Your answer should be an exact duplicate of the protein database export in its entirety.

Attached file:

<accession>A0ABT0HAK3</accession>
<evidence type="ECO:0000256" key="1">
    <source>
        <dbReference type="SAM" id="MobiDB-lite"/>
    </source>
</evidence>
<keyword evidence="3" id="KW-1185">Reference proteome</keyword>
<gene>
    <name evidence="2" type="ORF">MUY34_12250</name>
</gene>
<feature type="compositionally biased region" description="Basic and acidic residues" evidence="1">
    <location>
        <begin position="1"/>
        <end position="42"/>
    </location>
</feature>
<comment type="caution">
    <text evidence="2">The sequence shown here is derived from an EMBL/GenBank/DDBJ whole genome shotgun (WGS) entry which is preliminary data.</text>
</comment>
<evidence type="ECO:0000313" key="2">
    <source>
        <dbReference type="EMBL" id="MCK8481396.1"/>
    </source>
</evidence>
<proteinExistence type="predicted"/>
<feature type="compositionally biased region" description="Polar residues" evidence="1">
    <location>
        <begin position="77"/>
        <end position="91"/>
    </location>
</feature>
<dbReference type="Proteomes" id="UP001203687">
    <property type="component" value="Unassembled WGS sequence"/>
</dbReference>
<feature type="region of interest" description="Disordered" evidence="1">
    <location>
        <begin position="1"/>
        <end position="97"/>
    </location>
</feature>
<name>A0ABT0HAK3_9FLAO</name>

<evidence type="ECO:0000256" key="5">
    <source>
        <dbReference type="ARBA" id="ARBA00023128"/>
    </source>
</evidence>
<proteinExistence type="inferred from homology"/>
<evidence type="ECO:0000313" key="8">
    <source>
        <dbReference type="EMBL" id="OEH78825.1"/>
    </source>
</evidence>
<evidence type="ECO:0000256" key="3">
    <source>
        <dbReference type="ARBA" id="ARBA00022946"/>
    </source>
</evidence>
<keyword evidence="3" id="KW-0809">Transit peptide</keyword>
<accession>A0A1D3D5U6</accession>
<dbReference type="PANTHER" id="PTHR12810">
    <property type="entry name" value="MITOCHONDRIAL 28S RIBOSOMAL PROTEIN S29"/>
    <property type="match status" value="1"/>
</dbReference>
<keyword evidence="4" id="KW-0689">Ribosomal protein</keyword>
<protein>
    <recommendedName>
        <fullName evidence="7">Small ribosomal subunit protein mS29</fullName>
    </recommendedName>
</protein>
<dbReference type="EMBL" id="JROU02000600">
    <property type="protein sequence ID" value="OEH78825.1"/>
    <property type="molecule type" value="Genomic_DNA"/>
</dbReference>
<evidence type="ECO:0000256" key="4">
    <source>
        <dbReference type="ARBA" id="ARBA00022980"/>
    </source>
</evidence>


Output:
<accession>A0ABT0HAK3</accession>
<evidence type="ECO:0000256" key="1">
    <source>
        <dbReference type="SAM" id="MobiDB-lite"/>
    </source>
</evidence>
<keyword evidence="3" id="KW-1185">Reference proteome</keyword>
<gene>
    <name evidence="2" type="ORF">MUY34_12250</name>
</gene>
<feature type="compositionally biased region" description="Basic and acidic residues" evidence="1">
    <location>
        <begin position="1"/>
        <end position="42"/>
    </location>
</feature>
<comment type="caution">
    <text evidence="2">The sequence shown here is derived from an EMBL/GenBank/DDBJ whole genome shotgun (WGS) entry which is preliminary data.</text>
</comment>
<evidence type="ECO:0000313" key="2">
    <source>
        <dbReference type="EMBL" id="MCK8481396.1"/>
    </source>
</evidence>
<proteinExistence type="predicted"/>
<feature type="compositionally biased region" description="Polar residues" evidence="1">
    <location>
        <begin position="77"/>
        <end position="91"/>
    </location>
</feature>
<dbReference type="Proteomes" id="UP001203687">
    <property type="component" value="Unassembled WGS sequence"/>
</dbReference>
<feature type="region of interest" description="Disordered" evidence="1">
    <location>
        <begin position="1"/>
        <end position="97"/>
    </location>
</feature>
<name>A0ABT0HAK3_9FLAO</name>

<evidence type="ECO:0000256" key="5">
    <source>
        <dbReference type="ARBA" id="ARBA00023128"/>
    </source>
</evidence>
<proteinExistence type="inferred from homology"/>
<evidence type="ECO:0000313" key="8">
    <source>
        <dbReference type="EMBL" id="OEH78825.1"/>
    </source>
</evidence>
<evidence type="ECO:0000256" key="3">
    <source>
        <dbReference type="ARBA" id="ARBA00022946"/>
    </source>
</evidence>
<keyword evidence="3" id="KW-0809">Transit peptide</keyword>
<accession>A0A1D3D5U6</accession>
<dbReference type="PANTHER" id="PTHR12810">
    <property type="entry name" value="MITOCHONDRIAL 28S RIBOSOMAL PROTEIN S29"/>
    <property type="match status" value="1"/>
</dbReference>
<keyword evidence="4" id="KW-0689">Ribosomal protein</keyword>
<protein>
    <recommendedName>
        <fullName evidence="7">Small ribosomal subunit protein mS29</fullName>
    </recommendedName>
</protein>
<dbReference type="EMBL" id="JROU02000600">
    <property type="protein sequence ID" value="OEH78825.1"/>
    <property type="molecule type" value="Genomic_DNA"/>
</dbReference>
<evidence type="ECO:0000256" key="4">
    <source>
        <dbReference type="ARBA" id="ARBA00022980"/>
    </source>
</evidence>